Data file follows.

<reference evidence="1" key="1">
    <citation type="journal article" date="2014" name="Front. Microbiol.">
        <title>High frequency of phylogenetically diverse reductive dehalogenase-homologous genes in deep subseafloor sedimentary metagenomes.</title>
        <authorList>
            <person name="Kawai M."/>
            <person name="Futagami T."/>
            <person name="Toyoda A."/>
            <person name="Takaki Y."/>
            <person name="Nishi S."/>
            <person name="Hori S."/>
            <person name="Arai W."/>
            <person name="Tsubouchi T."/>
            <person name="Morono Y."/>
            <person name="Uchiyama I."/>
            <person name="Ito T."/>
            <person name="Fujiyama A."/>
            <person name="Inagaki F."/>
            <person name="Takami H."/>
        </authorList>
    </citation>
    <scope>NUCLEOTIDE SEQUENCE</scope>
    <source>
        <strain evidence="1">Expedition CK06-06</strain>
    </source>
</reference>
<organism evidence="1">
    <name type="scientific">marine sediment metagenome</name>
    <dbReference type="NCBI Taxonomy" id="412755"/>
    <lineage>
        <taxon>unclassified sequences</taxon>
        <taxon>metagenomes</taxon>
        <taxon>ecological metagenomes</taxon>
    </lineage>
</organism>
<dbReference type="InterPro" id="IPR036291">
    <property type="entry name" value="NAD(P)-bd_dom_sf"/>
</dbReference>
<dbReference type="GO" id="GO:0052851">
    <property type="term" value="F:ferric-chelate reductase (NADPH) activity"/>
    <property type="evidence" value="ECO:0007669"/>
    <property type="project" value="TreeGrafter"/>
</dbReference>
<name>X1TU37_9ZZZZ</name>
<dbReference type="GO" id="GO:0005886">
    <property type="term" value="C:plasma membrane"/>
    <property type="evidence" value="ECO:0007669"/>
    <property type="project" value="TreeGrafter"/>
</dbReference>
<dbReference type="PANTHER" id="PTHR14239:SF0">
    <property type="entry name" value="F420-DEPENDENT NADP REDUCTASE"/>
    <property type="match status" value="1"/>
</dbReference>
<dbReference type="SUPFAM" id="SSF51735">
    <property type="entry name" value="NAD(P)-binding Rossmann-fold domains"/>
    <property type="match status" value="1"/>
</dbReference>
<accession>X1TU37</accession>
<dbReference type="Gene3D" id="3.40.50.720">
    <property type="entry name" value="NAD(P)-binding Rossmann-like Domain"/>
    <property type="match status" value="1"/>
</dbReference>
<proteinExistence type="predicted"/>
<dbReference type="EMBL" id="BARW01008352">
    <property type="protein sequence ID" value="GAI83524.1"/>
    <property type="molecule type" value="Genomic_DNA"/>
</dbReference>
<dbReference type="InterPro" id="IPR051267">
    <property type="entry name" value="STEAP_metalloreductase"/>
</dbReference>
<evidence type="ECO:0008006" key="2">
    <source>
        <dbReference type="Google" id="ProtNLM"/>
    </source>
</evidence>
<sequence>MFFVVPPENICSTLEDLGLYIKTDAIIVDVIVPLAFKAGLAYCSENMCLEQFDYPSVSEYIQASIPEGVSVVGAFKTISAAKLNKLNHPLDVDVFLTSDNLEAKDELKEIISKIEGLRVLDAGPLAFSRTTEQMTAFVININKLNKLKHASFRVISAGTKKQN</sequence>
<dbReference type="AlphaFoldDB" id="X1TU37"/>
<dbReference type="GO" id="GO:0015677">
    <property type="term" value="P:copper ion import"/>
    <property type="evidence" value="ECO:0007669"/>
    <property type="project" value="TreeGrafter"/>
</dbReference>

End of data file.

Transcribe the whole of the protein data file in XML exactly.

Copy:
<reference evidence="1" key="1">
    <citation type="journal article" date="2014" name="Front. Microbiol.">
        <title>High frequency of phylogenetically diverse reductive dehalogenase-homologous genes in deep subseafloor sedimentary metagenomes.</title>
        <authorList>
            <person name="Kawai M."/>
            <person name="Futagami T."/>
            <person name="Toyoda A."/>
            <person name="Takaki Y."/>
            <person name="Nishi S."/>
            <person name="Hori S."/>
            <person name="Arai W."/>
            <person name="Tsubouchi T."/>
            <person name="Morono Y."/>
            <person name="Uchiyama I."/>
            <person name="Ito T."/>
            <person name="Fujiyama A."/>
            <person name="Inagaki F."/>
            <person name="Takami H."/>
        </authorList>
    </citation>
    <scope>NUCLEOTIDE SEQUENCE</scope>
    <source>
        <strain evidence="1">Expedition CK06-06</strain>
    </source>
</reference>
<organism evidence="1">
    <name type="scientific">marine sediment metagenome</name>
    <dbReference type="NCBI Taxonomy" id="412755"/>
    <lineage>
        <taxon>unclassified sequences</taxon>
        <taxon>metagenomes</taxon>
        <taxon>ecological metagenomes</taxon>
    </lineage>
</organism>
<dbReference type="InterPro" id="IPR036291">
    <property type="entry name" value="NAD(P)-bd_dom_sf"/>
</dbReference>
<dbReference type="GO" id="GO:0052851">
    <property type="term" value="F:ferric-chelate reductase (NADPH) activity"/>
    <property type="evidence" value="ECO:0007669"/>
    <property type="project" value="TreeGrafter"/>
</dbReference>
<name>X1TU37_9ZZZZ</name>
<dbReference type="GO" id="GO:0005886">
    <property type="term" value="C:plasma membrane"/>
    <property type="evidence" value="ECO:0007669"/>
    <property type="project" value="TreeGrafter"/>
</dbReference>
<dbReference type="PANTHER" id="PTHR14239:SF0">
    <property type="entry name" value="F420-DEPENDENT NADP REDUCTASE"/>
    <property type="match status" value="1"/>
</dbReference>
<dbReference type="SUPFAM" id="SSF51735">
    <property type="entry name" value="NAD(P)-binding Rossmann-fold domains"/>
    <property type="match status" value="1"/>
</dbReference>
<accession>X1TU37</accession>
<dbReference type="Gene3D" id="3.40.50.720">
    <property type="entry name" value="NAD(P)-binding Rossmann-like Domain"/>
    <property type="match status" value="1"/>
</dbReference>
<proteinExistence type="predicted"/>
<dbReference type="EMBL" id="BARW01008352">
    <property type="protein sequence ID" value="GAI83524.1"/>
    <property type="molecule type" value="Genomic_DNA"/>
</dbReference>
<dbReference type="InterPro" id="IPR051267">
    <property type="entry name" value="STEAP_metalloreductase"/>
</dbReference>
<evidence type="ECO:0008006" key="2">
    <source>
        <dbReference type="Google" id="ProtNLM"/>
    </source>
</evidence>
<sequence>MFFVVPPENICSTLEDLGLYIKTDAIIVDVIVPLAFKAGLAYCSENMCLEQFDYPSVSEYIQASIPEGVSVVGAFKTISAAKLNKLNHPLDVDVFLTSDNLEAKDELKEIISKIEGLRVLDAGPLAFSRTTEQMTAFVININKLNKLKHASFRVISAGTKKQN</sequence>
<dbReference type="AlphaFoldDB" id="X1TU37"/>
<dbReference type="GO" id="GO:0015677">
    <property type="term" value="P:copper ion import"/>
    <property type="evidence" value="ECO:0007669"/>
    <property type="project" value="TreeGrafter"/>
</dbReference>